Open Culture collected videos of the four times Hunter S. Thompson appeared on David Letterman, ranging from 1987 to 1997. I saw Thompson speak at live events a few times during this era, and he was usually mumbling and incoherent. He's much sharper and funnier in the videos.
In the clips here, you can see many of those appearances, first, at the top, from 1987, then below it, from 1988. Further up, see Letterman interview Thompson in an ‘87 episode inexplicably conducted in a Times Square hotel room. The show was “a strange beast,” writes Vulture’s Ramsey Ess. “For most of the episode it feels unruly, nerve-wracking, and a little dangerous,” all adjectives Thompson could have trademarked. Just above, Thompson meets Letterman to discuss his just-published The Rum Diary, the novel he worked on for forty years, “a hard-bitten story,” writes Kunzru, “of love, journalism and heavy drinking.”
All of Thompson’s appearances are unpredictable and slightly unnerving, and become more so in later years. “Thompson would become more dramatic and more twisted,” writes Jason Nawara. “Whatever led up to the moment Thompson stepped on stage was probably far more astonishing (or terrifying) than anything caught on camera. Why is his hand bandaged? Why is he so paranoid? What is happening? When have you slept last, Hunter?” If late night television has become safe and boring, full of pandering patter largely devoid of true surprises, perhaps it is because Hunter S. Thompson has passed on. And perhaps, as Nawara seems to suggest, every generation gets the late-night TV it deserves.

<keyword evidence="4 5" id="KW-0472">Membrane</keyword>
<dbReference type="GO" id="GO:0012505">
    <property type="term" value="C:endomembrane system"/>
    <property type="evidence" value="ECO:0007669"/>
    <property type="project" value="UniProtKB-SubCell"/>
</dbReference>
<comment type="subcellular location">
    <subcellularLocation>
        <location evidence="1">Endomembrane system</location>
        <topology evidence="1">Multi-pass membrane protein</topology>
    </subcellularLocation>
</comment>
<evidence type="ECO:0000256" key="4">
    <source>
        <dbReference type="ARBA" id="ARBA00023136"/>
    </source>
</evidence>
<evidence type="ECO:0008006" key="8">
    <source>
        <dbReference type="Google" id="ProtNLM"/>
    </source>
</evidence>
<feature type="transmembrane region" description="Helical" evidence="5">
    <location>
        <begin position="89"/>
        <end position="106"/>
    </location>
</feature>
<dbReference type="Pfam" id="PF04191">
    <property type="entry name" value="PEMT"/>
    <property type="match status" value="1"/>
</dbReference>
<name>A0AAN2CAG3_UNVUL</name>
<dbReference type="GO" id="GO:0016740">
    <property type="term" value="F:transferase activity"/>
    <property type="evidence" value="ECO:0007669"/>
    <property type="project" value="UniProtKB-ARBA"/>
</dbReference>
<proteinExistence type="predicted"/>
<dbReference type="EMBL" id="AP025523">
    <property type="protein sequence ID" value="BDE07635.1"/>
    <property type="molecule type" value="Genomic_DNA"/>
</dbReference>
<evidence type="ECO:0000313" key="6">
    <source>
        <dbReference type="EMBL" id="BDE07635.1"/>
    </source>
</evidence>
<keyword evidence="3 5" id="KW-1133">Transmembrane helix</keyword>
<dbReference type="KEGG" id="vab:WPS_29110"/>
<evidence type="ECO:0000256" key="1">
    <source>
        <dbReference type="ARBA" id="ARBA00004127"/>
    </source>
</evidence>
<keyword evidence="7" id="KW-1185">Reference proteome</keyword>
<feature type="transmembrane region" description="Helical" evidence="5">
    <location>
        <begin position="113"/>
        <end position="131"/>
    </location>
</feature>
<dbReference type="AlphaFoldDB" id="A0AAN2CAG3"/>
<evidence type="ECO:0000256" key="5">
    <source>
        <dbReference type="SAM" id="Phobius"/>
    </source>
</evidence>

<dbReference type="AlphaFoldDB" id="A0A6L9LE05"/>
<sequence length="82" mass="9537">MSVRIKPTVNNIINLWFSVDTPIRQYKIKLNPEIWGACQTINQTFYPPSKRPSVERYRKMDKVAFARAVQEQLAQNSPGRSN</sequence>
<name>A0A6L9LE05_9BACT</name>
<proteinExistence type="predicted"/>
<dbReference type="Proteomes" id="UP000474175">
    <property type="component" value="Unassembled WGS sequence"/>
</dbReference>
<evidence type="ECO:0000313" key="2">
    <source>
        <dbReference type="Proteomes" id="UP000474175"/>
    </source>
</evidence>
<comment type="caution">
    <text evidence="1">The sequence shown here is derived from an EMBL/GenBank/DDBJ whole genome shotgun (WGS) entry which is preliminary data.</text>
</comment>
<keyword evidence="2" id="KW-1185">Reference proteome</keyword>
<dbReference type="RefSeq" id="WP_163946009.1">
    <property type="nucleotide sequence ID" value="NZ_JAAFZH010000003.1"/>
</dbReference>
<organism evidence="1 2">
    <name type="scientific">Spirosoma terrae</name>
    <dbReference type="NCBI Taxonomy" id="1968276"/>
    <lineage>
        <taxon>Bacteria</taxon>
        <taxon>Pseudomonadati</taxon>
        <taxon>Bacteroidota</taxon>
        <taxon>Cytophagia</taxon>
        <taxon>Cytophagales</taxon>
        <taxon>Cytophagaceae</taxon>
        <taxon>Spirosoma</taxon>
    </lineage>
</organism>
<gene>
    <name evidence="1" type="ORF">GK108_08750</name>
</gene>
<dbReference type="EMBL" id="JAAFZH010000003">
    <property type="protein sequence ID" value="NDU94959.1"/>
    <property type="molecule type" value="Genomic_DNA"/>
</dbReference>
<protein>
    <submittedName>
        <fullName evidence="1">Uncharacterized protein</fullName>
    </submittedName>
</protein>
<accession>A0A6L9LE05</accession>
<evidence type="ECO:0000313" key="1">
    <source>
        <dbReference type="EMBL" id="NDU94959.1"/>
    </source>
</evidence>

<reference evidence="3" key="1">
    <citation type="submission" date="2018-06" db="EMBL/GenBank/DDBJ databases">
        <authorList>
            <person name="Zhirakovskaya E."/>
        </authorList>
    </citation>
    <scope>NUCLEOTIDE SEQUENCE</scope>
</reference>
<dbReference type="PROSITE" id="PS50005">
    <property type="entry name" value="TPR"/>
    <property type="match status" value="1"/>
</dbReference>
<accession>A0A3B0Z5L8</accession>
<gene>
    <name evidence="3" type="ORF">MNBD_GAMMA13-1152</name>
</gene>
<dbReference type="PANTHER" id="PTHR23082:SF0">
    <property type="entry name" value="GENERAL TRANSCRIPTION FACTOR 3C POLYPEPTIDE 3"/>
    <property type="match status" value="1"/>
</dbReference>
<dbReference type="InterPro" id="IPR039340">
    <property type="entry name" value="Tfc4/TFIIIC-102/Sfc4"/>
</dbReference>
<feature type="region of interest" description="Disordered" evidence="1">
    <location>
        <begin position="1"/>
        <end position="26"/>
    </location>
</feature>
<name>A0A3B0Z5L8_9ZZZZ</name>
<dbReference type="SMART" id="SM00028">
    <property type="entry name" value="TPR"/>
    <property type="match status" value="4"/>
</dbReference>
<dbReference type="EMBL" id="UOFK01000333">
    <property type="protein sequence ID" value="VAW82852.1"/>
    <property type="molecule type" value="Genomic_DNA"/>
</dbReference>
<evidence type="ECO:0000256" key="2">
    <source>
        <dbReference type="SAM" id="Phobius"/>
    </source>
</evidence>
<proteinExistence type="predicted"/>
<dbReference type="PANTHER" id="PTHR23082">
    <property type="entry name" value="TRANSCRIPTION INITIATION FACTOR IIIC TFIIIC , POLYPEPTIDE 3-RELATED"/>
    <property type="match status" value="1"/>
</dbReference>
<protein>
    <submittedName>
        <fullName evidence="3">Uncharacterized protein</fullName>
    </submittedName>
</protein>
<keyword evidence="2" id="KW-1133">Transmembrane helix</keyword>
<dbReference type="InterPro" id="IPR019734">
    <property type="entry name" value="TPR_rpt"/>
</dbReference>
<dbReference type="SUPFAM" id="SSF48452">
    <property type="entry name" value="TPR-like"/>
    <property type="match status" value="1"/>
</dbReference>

A holiday letter to John Wilcock from Hunter S. Thompson (written exactly fifty years ago this week!) – Describing Thompson’s intentions to run for sheriff of Aspen and Joe Edwards’ nearly successful run for Mayor. Read John’s previous encounter with Hunter here. From John Wilcock, New York Years, by Ethan Persoff and Scott Marshall. (See […]
A spirited conversation between Hunter S. Thompson and John Wilcock. From John Wilcock, New York Years, by Ethan Persoff and Scott Marshall. Look for a holiday follow-up to this story in December, detailing “How the Freaks Almost Took the Town”. (See all Boing Boing installments)
In 1970, journalist Hunter S. Thompson, 32, and artist Ralph Steadman were assigned to cover the Kentucky Derby for Scanlan’s Monthly magazine. The resulting article, “The Kentucky Derby Is Decadent and Depraved” (PDF) was the birth of the good doctor’s gonzo journalism and changed first-person reporting forever. “When the going gets weird, the weird turn […]
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